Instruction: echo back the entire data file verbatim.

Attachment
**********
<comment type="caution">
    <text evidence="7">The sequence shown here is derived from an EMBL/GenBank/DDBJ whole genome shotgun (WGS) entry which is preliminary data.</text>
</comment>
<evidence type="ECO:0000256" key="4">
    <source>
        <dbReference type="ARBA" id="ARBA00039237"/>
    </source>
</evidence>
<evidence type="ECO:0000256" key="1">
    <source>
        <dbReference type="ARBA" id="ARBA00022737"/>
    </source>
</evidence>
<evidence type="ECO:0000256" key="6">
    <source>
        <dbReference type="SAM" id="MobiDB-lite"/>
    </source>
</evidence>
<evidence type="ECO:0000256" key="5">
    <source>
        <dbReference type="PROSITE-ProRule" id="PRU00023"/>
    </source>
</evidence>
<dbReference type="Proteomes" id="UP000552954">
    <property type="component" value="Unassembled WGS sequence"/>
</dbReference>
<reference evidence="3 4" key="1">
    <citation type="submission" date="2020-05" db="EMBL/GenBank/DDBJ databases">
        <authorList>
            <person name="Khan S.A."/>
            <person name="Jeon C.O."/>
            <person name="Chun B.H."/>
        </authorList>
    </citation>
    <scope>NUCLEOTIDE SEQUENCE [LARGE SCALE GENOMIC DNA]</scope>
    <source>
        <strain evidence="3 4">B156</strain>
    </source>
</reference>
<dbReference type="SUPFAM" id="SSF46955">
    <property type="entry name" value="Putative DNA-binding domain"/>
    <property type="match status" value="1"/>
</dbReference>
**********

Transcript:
<comment type="caution">
    <text evidence="7">The sequence shown here is derived from an EMBL/GenBank/DDBJ whole genome shotgun (WGS) entry which is preliminary data.</text>
</comment>
<evidence type="ECO:0000256" key="4">
    <source>
        <dbReference type="ARBA" id="ARBA00039237"/>
    </source>
</evidence>
<evidence type="ECO:0000256" key="1">
    <source>
        <dbReference type="ARBA" id="ARBA00022737"/>
    </source>
</evidence>
<evidence type="ECO:0000256" key="6">
    <source>
        <dbReference type="SAM" id="MobiDB-lite"/>
    </source>
</evidence>
<evidence type="ECO:0000256" key="5">
    <source>
        <dbReference type="PROSITE-ProRule" id="PRU00023"/>
    </source>
</evidence>
<dbReference type="Proteomes" id="UP000552954">
    <property type="component" value="Unassembled WGS sequence"/>
</dbReference>
<reference evidence="3 4" key="1">
    <citation type="submission" date="2020-05" db="EMBL/GenBank/DDBJ databases">
        <authorList>
            <person name="Khan S.A."/>
            <person name="Jeon C.O."/>
            <person name="Chun B.H."/>
        </authorList>
    </citation>
    <scope>NUCLEOTIDE SEQUENCE [LARGE SCALE GENOMIC DNA]</scope>
    <source>
        <strain evidence="3 4">B156</strain>
    </source>
</reference>
<dbReference type="SUPFAM" id="SSF46955">
    <property type="entry name" value="Putative DNA-binding domain"/>
    <property type="match status" value="1"/>
</dbReference>